Titelaufnahme

Titel
What drives the gender wage gap? : examining the roles of sorting, productivity differences, and discrimination / Isabelle Sin (Motu Economic and Public Policy Research), Steven Stillman (Free University of Bozen-Bolzano and IZA), Richard Fabling (independent researcher) ; IZA Institute of Labor Economics
VerfasserSin, Isabelle In der Gemeinsamen Normdatei der DNB nachschlagen ; Stillman, Steven In der Gemeinsamen Normdatei der DNB nachschlagen ; Fabling, Richard In der Gemeinsamen Normdatei der DNB nachschlagen
KörperschaftForschungsinstitut zur Zukunft der Arbeit In der Gemeinsamen Normdatei der DNB nachschlagen
ErschienenBonn, Germany : IZA Institute of Labor Economics, August 2017
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Elektronische Ressource
Umfang1 Online-Ressource (25 Seiten, 10 ungezählte Seiten) : Diagramme
SerieDiscussion paper ; no. 10975
URNurn:nbn:de:hbz:5:2-138565 Persistent Identifier (URN)
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Volltexte
What drives the gender wage gap? [0.42 mb]
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Zusammenfassung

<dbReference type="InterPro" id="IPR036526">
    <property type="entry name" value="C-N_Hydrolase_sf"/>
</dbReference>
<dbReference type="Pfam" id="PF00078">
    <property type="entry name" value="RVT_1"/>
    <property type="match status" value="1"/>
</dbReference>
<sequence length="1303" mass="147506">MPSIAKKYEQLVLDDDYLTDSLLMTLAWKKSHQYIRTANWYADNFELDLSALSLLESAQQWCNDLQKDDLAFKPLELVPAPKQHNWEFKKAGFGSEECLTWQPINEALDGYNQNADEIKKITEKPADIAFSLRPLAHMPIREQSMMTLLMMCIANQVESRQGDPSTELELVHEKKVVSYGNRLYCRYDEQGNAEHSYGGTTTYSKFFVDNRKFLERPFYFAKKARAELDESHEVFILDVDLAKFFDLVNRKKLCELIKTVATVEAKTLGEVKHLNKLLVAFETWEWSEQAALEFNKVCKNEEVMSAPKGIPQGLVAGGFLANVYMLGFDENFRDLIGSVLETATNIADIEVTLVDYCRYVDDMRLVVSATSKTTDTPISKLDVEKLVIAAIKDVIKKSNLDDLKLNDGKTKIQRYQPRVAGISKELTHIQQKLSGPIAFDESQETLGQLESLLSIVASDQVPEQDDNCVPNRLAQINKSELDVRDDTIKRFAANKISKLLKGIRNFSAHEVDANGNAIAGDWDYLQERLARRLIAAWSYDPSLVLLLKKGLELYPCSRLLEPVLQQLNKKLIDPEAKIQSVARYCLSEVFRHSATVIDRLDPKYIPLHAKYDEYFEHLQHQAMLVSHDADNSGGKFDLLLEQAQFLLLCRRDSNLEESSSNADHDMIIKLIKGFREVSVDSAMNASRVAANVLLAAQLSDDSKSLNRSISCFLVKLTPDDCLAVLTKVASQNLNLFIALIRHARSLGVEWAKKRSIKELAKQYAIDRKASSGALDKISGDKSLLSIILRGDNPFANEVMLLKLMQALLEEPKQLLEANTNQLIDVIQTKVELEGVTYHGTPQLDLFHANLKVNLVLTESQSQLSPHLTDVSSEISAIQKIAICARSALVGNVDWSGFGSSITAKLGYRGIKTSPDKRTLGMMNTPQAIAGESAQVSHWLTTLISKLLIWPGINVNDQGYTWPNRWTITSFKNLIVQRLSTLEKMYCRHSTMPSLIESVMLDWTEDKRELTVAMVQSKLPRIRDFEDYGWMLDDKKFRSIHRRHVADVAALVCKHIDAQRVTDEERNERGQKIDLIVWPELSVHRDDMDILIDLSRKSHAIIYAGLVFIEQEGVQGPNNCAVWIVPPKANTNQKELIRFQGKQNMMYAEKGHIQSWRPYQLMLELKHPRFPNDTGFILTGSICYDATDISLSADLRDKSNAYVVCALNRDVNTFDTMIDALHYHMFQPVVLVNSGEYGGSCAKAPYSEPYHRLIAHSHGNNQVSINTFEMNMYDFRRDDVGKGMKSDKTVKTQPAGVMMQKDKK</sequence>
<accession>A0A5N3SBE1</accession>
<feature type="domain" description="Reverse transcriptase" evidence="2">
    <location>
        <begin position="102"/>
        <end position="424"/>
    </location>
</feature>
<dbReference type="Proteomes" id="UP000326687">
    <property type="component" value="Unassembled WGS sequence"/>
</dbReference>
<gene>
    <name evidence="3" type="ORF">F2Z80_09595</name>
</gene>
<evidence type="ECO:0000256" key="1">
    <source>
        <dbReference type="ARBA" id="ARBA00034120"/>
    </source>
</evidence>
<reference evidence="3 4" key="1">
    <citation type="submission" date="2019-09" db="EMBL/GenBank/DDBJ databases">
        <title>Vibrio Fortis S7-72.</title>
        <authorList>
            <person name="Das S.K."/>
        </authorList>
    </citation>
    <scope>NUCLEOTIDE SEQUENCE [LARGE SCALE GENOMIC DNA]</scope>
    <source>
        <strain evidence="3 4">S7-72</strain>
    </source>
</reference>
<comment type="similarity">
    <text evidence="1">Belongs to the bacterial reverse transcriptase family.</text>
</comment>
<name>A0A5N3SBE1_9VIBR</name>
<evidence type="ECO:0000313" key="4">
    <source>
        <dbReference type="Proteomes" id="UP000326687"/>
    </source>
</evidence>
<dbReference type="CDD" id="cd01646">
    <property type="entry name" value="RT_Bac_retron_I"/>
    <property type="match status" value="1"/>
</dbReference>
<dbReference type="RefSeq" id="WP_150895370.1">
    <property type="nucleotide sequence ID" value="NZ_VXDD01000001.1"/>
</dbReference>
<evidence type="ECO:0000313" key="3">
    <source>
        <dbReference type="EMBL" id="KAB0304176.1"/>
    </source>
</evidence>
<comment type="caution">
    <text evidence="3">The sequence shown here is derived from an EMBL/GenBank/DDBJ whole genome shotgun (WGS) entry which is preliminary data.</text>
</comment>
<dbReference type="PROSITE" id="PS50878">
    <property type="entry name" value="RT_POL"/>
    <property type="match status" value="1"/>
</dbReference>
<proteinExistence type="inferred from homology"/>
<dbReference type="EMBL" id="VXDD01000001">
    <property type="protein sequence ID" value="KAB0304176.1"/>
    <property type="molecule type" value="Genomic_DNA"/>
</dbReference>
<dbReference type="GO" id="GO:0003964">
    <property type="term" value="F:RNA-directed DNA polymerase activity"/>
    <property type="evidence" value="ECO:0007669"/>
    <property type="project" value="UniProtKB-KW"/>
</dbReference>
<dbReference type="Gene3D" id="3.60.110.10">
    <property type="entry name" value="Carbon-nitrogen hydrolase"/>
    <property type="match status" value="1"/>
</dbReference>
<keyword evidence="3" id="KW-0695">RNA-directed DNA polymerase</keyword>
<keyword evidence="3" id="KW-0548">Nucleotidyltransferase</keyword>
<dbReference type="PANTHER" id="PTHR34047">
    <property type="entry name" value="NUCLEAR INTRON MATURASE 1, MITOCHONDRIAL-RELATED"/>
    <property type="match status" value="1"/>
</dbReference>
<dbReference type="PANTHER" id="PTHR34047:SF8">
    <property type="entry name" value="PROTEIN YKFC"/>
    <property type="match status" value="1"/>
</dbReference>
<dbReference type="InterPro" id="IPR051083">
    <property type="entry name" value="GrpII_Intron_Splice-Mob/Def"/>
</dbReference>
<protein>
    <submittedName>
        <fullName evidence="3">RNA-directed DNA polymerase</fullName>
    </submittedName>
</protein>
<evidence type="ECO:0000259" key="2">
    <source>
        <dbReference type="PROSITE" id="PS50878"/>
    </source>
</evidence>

As in other OECD countries, women in New Zealand earn substantially less than men with similar observable characteristics. In this paper, we use a decade of annual wage and productivity data from New Zealands Linked Employer-Employee Database to examine different explanations for this gender wage gap. Sorting by gender at either the industry or firm level explains less than one-fifth of the overall wage gap. Gender differences in productivity within firms also explain little of the difference seen in wages. The relationships between the gender wage-productivity gap and both age and tenure are inconsistent with statistical discrimination being an important explanatory factor for the remaining differences in wages. Relating across industry and over time variation in the gender wage-productivity gap to industry-year variation in worker skills, and product market and labor market competition, we find evidence that is consistent with taste discrimination being important for explaining the overall gender wage gap. Explanations based on gender differences in bargaining power are less consistent with our findings.